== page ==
Thomas: Constraints and Predictions on Alternatives to Dark Energy
Recent studies find that measurements of the Hubble constant (H0) determined from the Cosmic Microwave Background are ~9% lower than measurements of H0 from much lower-redshift supernova observations. Several possible modifications to the standard ΛCDM cosmological model have been proposed to explain this discrepancy. A re-analysis of the supernova dataset finds that there are actually two discrepancies: one in H0 but another in the composition of the Universe as well. We show that the models designed to fix this “Hubble Tension” are incapable of correcting each simultaneously. And in a different, simple class of dark energy models, we show these quantities are not only preserved, but meet other observations including Ωmh2. These models predict drastic differences for the future of the Universe than those under ΛCDM—possibly even in the present.
Title: AGN Activity and Environment of Massive Quiescent Galaxies at High Redshift
Abstract: Recent multi-band observations have found that galaxies with suppressed star formation activity exist even in the high redshift universe. The state-of-art spectrograph has now confirmed them up to z~4. On the other hand, it is not well understood why they get quenched at such a high redshift and where they live. Here, I will introduce our two recent works for quiescent galaxies in the COSMOS field, (1) X-ray (Chandra) and radio (VLA) stacking analysis to explore their AGN activity and its connection to quenching and (2) the discovery of an overdense structure of quiescent galaxies at z=2.77 which are likely to be a new type of protocluster with the Keck/MOSFIRE observation.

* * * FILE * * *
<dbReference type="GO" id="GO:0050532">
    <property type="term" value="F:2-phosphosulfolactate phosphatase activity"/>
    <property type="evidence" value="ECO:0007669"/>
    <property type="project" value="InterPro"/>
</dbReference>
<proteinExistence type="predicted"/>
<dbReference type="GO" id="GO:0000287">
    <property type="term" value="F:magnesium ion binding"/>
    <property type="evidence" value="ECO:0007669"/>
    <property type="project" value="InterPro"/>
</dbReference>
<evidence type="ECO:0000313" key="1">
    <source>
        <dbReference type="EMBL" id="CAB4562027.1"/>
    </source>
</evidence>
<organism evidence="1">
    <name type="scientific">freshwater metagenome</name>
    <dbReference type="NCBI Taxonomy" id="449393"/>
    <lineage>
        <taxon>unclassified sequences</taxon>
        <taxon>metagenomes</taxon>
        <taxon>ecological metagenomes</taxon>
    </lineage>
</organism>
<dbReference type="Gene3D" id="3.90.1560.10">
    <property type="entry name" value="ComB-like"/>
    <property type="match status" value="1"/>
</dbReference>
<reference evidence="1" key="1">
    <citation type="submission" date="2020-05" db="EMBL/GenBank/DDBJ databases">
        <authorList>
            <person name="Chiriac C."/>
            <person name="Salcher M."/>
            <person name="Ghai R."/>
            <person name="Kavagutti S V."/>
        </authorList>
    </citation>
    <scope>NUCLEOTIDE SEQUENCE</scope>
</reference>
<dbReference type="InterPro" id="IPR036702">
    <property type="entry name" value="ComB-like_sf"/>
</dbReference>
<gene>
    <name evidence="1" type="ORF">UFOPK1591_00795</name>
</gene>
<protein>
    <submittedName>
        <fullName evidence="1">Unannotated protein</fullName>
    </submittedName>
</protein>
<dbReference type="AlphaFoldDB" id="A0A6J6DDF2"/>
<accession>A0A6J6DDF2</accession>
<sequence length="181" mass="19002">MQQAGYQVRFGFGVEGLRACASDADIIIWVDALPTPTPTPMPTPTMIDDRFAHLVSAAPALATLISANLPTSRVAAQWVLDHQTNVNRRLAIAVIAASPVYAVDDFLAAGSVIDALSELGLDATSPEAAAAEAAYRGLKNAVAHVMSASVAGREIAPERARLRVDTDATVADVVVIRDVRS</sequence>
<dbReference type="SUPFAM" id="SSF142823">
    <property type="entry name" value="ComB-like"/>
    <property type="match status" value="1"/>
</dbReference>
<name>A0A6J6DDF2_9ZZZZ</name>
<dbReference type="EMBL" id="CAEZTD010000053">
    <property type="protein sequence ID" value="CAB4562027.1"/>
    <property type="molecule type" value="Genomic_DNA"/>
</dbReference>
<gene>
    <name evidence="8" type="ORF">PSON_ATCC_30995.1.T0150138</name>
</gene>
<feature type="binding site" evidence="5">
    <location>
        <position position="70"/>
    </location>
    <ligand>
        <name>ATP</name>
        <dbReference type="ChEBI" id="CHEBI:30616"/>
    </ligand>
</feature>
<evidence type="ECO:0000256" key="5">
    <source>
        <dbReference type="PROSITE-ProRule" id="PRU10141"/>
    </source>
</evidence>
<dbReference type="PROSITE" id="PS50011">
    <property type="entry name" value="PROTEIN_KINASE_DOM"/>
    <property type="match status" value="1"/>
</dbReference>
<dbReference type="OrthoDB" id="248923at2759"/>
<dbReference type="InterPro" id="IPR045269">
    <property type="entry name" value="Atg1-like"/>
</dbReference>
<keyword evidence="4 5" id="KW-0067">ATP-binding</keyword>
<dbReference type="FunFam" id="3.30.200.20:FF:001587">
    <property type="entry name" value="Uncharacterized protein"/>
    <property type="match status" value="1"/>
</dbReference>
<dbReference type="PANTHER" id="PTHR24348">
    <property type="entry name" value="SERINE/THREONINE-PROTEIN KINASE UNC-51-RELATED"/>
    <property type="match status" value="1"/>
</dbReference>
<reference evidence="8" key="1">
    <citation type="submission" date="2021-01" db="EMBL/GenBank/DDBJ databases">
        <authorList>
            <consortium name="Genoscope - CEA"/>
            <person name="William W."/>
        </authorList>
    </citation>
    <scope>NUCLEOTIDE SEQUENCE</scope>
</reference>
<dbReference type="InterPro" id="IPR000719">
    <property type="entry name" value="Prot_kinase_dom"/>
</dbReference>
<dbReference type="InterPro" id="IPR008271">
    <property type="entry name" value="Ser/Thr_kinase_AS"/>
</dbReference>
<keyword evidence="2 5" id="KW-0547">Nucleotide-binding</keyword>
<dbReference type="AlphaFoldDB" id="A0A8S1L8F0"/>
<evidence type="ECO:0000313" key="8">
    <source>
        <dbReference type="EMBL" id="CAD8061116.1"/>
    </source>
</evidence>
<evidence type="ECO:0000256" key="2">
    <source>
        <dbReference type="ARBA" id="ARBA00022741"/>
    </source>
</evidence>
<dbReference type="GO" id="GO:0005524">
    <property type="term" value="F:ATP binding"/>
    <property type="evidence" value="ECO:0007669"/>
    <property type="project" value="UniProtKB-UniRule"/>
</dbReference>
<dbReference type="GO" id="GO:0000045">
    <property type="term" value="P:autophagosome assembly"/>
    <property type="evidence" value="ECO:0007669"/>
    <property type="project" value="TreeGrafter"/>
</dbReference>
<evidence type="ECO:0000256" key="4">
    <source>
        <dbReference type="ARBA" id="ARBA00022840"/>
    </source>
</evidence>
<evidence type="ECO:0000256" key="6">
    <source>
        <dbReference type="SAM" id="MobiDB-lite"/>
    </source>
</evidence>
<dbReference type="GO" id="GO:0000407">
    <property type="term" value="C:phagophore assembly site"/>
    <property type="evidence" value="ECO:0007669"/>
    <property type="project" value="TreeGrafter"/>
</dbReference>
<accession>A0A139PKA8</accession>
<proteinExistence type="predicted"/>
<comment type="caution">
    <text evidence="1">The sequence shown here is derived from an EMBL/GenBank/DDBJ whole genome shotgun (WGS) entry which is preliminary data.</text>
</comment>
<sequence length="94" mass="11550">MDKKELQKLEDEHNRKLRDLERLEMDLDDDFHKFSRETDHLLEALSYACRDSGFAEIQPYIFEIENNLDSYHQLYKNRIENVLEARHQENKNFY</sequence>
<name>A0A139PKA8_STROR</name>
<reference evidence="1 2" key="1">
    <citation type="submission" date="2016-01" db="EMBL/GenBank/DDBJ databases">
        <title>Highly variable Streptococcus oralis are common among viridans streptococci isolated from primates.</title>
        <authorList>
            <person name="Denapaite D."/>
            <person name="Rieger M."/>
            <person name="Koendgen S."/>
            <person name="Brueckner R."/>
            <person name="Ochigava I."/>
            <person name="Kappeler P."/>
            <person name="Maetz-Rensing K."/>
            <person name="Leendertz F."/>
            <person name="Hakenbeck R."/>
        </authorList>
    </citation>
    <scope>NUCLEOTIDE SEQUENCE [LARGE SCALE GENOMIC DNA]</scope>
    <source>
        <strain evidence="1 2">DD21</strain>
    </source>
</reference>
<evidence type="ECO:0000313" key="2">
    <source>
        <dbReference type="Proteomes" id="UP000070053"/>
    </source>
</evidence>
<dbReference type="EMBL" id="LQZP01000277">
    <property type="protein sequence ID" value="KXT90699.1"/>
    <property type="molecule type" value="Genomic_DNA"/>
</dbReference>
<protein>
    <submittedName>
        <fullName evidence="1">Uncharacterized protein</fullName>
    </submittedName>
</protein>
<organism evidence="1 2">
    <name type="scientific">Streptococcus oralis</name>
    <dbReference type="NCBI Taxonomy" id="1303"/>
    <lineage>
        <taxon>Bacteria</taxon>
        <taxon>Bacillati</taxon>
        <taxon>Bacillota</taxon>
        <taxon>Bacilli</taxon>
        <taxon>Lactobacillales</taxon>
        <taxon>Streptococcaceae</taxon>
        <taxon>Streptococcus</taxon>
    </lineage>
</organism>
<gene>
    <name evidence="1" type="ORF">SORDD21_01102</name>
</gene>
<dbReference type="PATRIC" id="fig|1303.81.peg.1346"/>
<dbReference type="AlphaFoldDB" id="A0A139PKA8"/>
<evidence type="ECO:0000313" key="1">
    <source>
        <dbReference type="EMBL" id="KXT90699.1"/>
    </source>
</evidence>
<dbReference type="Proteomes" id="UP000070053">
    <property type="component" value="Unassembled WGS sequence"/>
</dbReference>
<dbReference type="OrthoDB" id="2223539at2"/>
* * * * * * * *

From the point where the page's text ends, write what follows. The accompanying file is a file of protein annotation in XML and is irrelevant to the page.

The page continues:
I will give an overview of my research over the last two years and a brief outline of my plans for the last year of my PhD program. I have 3 ongoing projects: The first is a gas-phase metallicity measurement using far infrared emission lines from a normal galaxy in the reionisation epoch at z~7. The second is a statistical study of spatial offsets between stars and the interstellar medium in main-sequence star-forming galaxies at z~4-6. The third is an analysis of a sample of bright, compact Lyman alpha emitters found in archival Hubble data also around z~4-6. I will explain the motivation behind each work, highlight the most important results (so far), and attempt to place the findings in larger astrophysical context.
JWST: from First Photons to First Science